— Volume VII (2011) —

Balancing the Risks, Benefits, and Costs of Homeland Security


Ray Finch August 15, 2011 12:51
Are we safer today after spending billions on homeland security? I don't think so, as this country continues to deteriorate from within. The funding that went to support this 'valuable' research and the entire DHS enterprise are part of the rotten and absurd windfall from the 9-11 attacks. We spend
August 16, 2011 12:17
An analysis based solely on finances fails to see the bigger picture. You can’t put a dollar value on a human life. Ask anybody who has recently lost a loved one if they would spend a million, or a billion, or a trillion dollars to get them back, they would say yes.
View all comments / Add Comment
CHDS Comment Policy
John Mueller

John Mueller is professor of political science at Ohio State University. He is the author of over a dozen books, several of which have won prizes. Among the most recent: The Remnants of War (2004), Overblown (2006), and Atomic Obsession: Nuclear Alarmism from Hiroshima to Al-Qaeda (2010). He is also editor of Terrorism Since 9/11: The American Cases published as a web book in 2011 by the Mershon Center at OSU. He has published extensively in scholarly journals and general magazines and newspapers, is a member of the American Academy of Arts and Sciences, and has been a John Simon Guggenheim Fellow. In 2009, Mueller received the International Studies Association’s Susan Strange Award as one “whose singular intellect, assertiveness, and insight most challenge conventional wisdom and intellectual and organizational complacency in the international studies community.” For more information or to contact John Mueller, please go to www.polisci.osu.edu/.

Mark G. Stewart

Mark G. Stewart is professor of civil engineering and director of the Centre for Infrastructure Performance and Reliability at the University of Newcastle in Australia. He is the lead author of Probabilistic Risk Assessment of Engineering Systems (Chapman & Hall, 1997), as well as more than 300 technical papers and reports. He has more than twenty-five years of experience in probabilistic risk assessment of infrastructure systems that are subject to man-made and natural hazards. Since 2004, Stewart has received extensive Australian Research Council support to develop probabilistic terrorism risk-modeling techniques for buildings subject to explosive blasts and cost-benefit assessments of counterterrorism protective measures for critical infrastructure. In 2011, he received a five-year Australian Professorial Fellowship from the ARC to continue and to extend that work. For more information or to contact Mark Stewart, please go to www.newcastle.edu.au/.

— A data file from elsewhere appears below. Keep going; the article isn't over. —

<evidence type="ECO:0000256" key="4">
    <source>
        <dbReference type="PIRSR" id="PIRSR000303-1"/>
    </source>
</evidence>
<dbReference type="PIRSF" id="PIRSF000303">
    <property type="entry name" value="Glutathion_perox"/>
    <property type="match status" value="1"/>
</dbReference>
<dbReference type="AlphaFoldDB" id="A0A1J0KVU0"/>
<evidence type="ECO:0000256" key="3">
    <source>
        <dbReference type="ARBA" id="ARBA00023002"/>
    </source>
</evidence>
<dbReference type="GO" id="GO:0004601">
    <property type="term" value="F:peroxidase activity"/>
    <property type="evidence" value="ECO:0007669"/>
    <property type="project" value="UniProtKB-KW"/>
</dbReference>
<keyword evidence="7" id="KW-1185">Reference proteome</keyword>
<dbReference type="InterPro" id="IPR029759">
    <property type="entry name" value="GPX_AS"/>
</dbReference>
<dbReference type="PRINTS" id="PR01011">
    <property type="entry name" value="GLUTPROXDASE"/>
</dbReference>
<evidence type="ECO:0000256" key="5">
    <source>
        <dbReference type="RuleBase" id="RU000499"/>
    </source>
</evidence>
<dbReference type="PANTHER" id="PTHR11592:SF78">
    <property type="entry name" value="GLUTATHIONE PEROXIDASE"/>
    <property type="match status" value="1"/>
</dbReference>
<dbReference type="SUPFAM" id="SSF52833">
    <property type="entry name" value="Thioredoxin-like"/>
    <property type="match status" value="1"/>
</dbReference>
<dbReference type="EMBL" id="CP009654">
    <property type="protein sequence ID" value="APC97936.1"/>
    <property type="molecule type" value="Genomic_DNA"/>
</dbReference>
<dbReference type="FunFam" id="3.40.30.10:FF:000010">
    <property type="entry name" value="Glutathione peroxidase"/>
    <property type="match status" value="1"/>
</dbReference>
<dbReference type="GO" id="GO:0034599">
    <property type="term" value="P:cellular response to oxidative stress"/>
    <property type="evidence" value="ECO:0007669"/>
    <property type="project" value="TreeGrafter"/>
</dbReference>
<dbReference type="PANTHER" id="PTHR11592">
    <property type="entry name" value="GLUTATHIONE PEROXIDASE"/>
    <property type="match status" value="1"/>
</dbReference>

The cumulative increase in expenditures on U.S. domestic homeland security over the decade since 9/11 exceeds one trillion dollars. It is clearly time to examine these massive expenditures applying risk assessment and cost-benefit approaches that have been standard for decades. Thus far, officials do not seem to have done so and have engaged in various forms of probability neglect by focusing on worst case scenarios; adding, rather than multiplying, the probabilities; assessing relative, rather than absolute, risk; and inflating terrorist capacities and the importance of potential terrorist targets. We find that enhanced expenditures have been excessive. To be deemed cost-effective in analyses that substantially bias the consideration toward the opposite conclusion, the security measures would have to deter, prevent, foil, or protect each year against 1,667 otherwise successful attacks that each inflicted some $100 million in damage (more than four per day) or 167 attacks inflicting $1 billion in damage (nearly one every two days). This is in the range of destruction of what might have happened had the Times-Square bomber of 2010 been successful. Although there are emotional and political pressures on the terrorism issue, this does not relieve politicians and bureaucrats of the fundamental responsibility of informing the public of the limited risk that terrorism presents, of seeking to expend funds wisely, and of bearing in mind opportunity costs. Moreover, political concerns may be over-wrought: restrained reaction has often proved to be entirely acceptable politically. And avoiding overreaction is by far the most cost-effective counterterrorism measure.

Read full article.

Mueller, John, and Mark G. Stewart. “Balancing the Risks, Benefits, and Costs of Homeland Security.” Homeland Security Affairs 7, Article 16 (August 2011)